clock menu more-arrow no yes

Filed under:

The post conundrum K-State now faces

New, comment

With Isaiah Maurice dismissed, the Wildcats will be incredibly inexperienced in the paint next season

NCAA Basketball: Kansas State at West Virginia Ben Queen-USA TODAY Sports

Isaiah Maurice’s freshman campaign at Kansas State was nothing special — 3 points and 2 rebounds per game — but the forward’s final seven games, in which he averaged nearly 7 points per game on a shooting percentage north of 60 percent, left the Wildcats room for optimism.

His dismissal on Thursday leaves them searching for answers.

K-State coach Bruce Weber booted Maurice for an unspecified violation of team rules, but whatever the reason, the result is the same: the Wildcats are almost comically inexperienced at the post position.

K-State’s only two returning forwards are junior Dean Wade and sophomore James Love. Wade’s role will, naturally, be expanded, which was bound to happen regardless of Maurice’s dismissal. At 6-foot-10, Love — who missed the entirety of last season to injury — will also be forced into a critical role.

K-State also features newcomer Makol Mawein, a 6-foot-9 forward fresh off one season at New Mexico Junior College, and 6-foot-8 freshmen Nigel Shadd and Levi Stockard.

These are K-State’s post players for 2017-18, only one of whom will tout Division-I experience. This is the quandary facing Weber, whose team finished dead last in the Big 12 last season in rebounding.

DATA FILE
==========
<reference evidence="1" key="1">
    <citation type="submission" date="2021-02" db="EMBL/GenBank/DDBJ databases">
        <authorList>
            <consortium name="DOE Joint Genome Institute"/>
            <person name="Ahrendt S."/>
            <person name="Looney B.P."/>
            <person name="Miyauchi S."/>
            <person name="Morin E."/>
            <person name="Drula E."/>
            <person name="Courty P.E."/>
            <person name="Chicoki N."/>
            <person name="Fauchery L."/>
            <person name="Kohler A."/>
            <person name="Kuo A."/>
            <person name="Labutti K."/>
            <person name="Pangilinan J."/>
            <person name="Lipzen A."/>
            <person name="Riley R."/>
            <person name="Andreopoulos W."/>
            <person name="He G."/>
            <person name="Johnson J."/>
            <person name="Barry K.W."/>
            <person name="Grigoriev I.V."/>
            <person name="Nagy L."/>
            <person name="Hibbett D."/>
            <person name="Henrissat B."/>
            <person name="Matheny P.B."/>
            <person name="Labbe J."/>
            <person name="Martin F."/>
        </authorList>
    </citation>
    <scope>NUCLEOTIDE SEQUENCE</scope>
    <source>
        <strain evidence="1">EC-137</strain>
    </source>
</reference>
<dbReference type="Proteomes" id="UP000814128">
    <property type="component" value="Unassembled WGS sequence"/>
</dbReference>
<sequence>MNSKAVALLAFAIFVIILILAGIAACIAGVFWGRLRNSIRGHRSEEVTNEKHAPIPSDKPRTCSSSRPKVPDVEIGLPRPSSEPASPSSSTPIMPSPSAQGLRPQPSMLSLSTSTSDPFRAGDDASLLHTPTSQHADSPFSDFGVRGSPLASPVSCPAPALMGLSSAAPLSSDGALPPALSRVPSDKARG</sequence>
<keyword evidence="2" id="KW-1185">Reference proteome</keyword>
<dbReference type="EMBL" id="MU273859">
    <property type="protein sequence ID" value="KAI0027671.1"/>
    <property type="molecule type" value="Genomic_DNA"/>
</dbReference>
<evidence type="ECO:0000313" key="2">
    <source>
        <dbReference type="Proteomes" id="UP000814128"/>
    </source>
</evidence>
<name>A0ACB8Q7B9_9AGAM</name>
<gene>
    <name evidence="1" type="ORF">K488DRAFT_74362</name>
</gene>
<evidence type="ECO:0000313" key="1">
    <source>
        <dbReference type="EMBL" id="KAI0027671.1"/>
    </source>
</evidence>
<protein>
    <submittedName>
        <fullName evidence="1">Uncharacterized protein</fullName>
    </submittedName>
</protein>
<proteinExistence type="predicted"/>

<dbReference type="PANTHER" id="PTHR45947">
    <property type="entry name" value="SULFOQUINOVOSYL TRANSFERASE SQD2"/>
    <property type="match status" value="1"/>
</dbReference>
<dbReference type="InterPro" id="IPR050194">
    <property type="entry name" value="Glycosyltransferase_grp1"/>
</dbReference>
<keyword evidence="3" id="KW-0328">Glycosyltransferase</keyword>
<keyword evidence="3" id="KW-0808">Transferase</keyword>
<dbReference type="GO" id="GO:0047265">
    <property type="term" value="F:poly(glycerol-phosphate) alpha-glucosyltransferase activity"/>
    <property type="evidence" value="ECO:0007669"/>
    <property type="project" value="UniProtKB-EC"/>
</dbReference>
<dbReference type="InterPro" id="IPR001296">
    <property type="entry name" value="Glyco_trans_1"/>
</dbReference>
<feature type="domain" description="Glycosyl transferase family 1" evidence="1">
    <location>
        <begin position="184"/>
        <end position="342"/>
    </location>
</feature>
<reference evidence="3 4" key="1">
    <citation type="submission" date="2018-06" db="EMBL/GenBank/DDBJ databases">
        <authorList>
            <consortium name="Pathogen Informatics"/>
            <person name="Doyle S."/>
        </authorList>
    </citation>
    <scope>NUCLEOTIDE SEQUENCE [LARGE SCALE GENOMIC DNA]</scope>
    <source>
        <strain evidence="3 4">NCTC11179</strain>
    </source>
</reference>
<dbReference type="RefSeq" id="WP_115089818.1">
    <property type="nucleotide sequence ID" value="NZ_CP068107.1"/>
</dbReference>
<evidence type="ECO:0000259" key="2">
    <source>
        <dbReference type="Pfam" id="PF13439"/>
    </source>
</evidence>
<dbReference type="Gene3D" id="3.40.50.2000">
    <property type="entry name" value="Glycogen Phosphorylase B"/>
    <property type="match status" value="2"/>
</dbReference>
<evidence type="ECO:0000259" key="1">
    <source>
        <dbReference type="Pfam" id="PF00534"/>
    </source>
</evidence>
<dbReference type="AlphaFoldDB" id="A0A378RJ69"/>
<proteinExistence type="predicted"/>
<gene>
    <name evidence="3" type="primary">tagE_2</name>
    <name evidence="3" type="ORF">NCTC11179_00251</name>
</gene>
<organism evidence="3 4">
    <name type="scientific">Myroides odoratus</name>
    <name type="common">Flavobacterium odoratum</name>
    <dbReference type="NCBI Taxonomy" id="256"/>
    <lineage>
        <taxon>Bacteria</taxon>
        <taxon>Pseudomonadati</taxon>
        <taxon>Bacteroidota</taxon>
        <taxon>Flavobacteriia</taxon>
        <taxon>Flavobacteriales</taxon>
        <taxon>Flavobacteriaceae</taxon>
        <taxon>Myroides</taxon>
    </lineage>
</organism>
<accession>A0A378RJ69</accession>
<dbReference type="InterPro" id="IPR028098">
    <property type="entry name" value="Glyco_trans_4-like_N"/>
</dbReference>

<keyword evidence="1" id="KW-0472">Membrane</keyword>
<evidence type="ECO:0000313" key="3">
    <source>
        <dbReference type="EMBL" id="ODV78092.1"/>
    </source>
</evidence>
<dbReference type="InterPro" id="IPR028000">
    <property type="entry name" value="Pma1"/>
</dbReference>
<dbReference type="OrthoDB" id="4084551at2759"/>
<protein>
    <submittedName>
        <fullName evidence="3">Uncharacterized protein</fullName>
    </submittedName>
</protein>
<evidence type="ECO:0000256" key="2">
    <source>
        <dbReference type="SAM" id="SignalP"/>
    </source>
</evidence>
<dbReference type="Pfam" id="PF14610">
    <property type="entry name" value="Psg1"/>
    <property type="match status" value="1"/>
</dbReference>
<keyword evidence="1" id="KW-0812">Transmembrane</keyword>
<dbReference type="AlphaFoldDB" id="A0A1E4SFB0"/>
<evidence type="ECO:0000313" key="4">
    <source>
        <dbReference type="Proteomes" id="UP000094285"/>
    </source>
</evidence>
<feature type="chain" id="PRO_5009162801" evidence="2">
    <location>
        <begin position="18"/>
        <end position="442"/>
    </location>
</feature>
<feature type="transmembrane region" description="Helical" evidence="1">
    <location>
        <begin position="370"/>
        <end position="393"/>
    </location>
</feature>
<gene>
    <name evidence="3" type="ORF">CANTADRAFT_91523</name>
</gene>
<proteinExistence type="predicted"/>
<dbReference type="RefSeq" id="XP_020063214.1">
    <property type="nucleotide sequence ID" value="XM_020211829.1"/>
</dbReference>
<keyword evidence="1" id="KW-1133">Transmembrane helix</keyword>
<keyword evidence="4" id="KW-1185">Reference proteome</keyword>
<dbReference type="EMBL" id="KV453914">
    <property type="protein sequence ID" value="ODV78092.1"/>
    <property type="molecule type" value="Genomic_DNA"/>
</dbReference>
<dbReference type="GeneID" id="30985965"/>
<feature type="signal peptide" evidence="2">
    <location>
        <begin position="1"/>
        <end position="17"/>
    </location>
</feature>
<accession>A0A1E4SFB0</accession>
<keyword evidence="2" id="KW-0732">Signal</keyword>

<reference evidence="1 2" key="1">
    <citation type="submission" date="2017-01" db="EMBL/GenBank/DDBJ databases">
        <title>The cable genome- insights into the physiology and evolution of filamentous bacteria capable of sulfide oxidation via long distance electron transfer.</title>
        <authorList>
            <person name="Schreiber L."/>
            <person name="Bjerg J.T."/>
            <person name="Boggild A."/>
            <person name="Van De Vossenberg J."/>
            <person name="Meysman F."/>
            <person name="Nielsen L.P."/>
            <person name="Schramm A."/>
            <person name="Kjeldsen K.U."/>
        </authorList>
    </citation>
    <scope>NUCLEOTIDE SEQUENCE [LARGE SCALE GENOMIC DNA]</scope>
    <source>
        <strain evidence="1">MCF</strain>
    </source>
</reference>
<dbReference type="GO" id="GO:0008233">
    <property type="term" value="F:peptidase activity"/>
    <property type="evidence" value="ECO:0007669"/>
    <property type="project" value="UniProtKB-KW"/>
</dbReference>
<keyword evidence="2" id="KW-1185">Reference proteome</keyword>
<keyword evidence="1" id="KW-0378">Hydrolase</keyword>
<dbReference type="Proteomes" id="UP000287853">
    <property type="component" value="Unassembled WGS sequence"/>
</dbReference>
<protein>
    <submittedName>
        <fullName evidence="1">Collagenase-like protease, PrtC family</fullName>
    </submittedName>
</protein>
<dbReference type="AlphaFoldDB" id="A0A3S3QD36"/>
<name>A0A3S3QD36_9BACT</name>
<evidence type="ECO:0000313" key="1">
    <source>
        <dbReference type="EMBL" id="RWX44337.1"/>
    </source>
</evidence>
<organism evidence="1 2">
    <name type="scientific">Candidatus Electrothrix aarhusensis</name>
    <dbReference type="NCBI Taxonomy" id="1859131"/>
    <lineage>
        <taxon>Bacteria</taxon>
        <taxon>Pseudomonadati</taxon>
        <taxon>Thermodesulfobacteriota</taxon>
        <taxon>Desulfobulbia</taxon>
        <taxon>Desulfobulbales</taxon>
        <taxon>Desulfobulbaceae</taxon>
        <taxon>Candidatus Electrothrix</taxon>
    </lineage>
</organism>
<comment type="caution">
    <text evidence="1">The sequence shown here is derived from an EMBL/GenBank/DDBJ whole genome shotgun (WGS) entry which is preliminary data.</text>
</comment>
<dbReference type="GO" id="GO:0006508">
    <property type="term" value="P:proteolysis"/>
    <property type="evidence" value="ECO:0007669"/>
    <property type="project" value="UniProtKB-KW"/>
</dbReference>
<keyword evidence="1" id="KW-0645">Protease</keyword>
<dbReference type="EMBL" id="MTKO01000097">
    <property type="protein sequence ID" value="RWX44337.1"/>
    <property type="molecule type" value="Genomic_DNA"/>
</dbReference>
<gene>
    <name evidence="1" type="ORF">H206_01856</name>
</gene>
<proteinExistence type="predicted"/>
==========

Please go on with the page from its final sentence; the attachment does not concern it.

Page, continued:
Inexperience is not to be confused with a lack of personnel. K-State has a plethora of forwards at hand — five — so Weber will have the luxury of depth underneath. The players he turns to, however, will not have much experience to call on.

For Wade, this requires him take a step forward in assertiveness. At his best last season, the then-sophomore stepped into 3-pointers and knocked them down. His mid-range jump shot was often sharp, and when he displayed confidence, Wade hit them with regularity, spurring K-State to wins.

At his worst, though, Wade was shaky and hesitant. When he was off his game — like in K-State’s string of three losses in late January and early February, when Wade scored 2, 3 and 2 points, respectively — the Wildcats, in turn, trended south. Wade will face pressure not only to progress as he becomes an upperclassman, but he will also be tasked with leading an unseasoned forward crew.

Then there is Love, Mawein, Shadd and Stockard, all without Division-I experience. Mawein, who played a season at New Mexico Junior College, leads the way in collegiate background.

Mawein averaged 8.7 points and 5.8 rebounds per game in his one collegiate season. Weighing 240 pounds, Stockard posted 10 points, 5.8 rebounds and 1 block per game as a high school senior in Missouri. Shadd’s numbers are eye-popping — the incoming freshman averaged 11.5 points, 8.8 rebounds and 2.6 blocks per game in his high school career.

The stats are attractive, but there’s something about a three-game string against the likes of Baylor, Kansas and West Virginia that makes Big 12 play another world.

Such inexperience around the basket, where K-State languished in conference play, does not bode well for the Wildcats. The Big 12 is as physical a league as any other, featuring teams who pride themselves on rendering the paint a bloodbath when shots go up.

Such is where Wade must lead the charge next season if the Wildcats are to improve on the glass, and more importantly, in the win-loss column. Otherwise, rebounding will doom K-State.

After all, Wade can only do so much.